This rings true to me. Increasingly, our digital work is crossing the boundary that separates secondary source from primary source, that separates second-hand criticism from original creation. In this our work looks increasingly like art.
The notion of digital humanities as deformance or performance extends beyond what Steve calls “algorithmic criticism,” beyond the work of bringing computational processes to bear on humanities texts. Increasingly digital humanities work is being conceived as much as event as product or project. With the rise of social media and with its ethic of transparency, digital humanities is increasingly being done in public and experienced by its audiences in real time. Two recent CHNM projects, One Week | One Tool and Hacking the Academy, point in this direction.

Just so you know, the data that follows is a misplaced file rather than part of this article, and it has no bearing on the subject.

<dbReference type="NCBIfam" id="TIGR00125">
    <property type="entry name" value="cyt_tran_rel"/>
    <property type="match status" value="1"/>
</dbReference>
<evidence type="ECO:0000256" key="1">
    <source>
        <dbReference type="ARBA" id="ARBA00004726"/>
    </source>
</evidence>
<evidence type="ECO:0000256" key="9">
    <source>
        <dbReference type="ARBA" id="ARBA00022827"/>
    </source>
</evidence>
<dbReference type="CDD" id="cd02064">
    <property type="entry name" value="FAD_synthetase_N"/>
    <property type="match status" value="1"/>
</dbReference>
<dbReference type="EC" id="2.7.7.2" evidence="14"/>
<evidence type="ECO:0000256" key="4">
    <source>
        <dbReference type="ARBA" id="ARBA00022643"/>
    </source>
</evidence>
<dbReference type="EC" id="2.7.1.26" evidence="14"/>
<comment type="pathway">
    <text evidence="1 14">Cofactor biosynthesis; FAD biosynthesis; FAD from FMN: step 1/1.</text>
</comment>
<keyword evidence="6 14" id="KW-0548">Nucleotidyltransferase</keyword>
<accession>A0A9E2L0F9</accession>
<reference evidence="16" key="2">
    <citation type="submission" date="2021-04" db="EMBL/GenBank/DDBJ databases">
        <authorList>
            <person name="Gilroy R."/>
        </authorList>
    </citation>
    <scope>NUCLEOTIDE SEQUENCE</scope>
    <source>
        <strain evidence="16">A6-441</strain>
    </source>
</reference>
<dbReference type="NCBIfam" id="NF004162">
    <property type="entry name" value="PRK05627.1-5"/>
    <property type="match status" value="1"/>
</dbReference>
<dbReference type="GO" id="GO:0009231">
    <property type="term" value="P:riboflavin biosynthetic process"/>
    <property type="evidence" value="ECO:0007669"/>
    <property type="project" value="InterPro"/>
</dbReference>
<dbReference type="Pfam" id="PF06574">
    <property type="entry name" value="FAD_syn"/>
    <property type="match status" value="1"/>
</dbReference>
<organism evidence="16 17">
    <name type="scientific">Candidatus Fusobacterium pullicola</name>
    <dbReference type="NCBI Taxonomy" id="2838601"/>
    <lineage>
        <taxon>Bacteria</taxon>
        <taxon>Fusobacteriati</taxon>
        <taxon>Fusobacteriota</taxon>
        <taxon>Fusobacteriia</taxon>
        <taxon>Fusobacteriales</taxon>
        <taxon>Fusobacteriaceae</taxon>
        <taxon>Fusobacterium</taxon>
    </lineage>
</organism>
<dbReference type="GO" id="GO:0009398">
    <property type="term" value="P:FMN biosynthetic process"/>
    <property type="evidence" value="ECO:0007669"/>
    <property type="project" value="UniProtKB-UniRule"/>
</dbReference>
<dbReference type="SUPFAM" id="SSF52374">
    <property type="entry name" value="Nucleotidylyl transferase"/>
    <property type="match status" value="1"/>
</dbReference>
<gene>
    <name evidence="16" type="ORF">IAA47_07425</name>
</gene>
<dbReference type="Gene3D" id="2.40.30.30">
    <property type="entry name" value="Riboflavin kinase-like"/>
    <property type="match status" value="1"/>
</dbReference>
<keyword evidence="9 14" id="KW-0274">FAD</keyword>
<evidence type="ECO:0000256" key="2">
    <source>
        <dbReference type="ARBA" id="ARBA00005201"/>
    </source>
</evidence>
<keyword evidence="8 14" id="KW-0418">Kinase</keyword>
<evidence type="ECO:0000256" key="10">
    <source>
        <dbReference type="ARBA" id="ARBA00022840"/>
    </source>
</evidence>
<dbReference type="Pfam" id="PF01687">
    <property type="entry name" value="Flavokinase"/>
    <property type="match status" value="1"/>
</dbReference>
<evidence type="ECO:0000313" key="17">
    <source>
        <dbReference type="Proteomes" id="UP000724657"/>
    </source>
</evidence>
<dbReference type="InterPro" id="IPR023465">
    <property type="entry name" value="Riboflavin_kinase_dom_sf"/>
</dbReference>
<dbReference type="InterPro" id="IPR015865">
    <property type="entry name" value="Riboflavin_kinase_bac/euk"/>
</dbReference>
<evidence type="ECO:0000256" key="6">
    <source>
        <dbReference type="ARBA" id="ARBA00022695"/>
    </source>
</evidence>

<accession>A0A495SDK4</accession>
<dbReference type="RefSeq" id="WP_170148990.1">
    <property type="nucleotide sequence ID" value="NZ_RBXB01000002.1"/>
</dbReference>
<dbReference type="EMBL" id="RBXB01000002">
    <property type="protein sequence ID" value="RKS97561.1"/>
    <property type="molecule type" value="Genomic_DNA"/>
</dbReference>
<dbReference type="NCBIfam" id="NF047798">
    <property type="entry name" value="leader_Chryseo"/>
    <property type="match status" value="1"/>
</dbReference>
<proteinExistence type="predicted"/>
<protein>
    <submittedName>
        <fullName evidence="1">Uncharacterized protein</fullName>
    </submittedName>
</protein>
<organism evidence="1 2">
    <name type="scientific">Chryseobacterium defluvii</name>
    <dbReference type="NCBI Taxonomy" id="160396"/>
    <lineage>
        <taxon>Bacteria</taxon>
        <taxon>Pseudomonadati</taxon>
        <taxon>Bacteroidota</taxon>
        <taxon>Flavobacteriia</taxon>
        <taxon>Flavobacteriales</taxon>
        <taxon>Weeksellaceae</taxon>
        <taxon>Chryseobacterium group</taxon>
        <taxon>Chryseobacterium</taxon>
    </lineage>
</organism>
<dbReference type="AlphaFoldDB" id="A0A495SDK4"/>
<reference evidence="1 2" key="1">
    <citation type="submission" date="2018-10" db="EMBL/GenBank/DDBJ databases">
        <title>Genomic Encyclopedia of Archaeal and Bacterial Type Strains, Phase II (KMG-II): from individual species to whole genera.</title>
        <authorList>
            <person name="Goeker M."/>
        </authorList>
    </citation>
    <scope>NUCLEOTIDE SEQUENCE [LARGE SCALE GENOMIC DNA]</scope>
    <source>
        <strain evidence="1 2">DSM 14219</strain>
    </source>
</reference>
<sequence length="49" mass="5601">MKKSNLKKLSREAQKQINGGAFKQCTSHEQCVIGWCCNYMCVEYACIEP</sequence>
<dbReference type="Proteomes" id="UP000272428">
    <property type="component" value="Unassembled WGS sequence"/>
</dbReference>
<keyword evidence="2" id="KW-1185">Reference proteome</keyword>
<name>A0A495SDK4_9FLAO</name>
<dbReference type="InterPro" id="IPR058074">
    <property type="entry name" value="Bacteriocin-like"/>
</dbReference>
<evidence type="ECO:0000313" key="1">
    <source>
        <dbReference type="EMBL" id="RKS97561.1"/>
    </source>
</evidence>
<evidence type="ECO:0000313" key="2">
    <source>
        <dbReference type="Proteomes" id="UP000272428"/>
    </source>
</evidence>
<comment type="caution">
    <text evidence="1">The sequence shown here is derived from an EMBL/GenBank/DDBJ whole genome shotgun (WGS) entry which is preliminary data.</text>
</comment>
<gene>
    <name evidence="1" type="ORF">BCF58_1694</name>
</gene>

An NEH-funded summer institute, One Week | One Tool set out to build a digital tool for humanities scholarship, from inception to launch, in one week. For one week in July 2010, CHNM brought together a group of twelve digital humanists of diverse disciplinary backgrounds and practical experience (Steve Ramsay among them) to build a new software application or service. The tool the group created, Anthologize, a WordPress plugin which allows bloggers to remix, rework, and publish their blog posts as an e-book, is currently in use by thousands of WordPress users.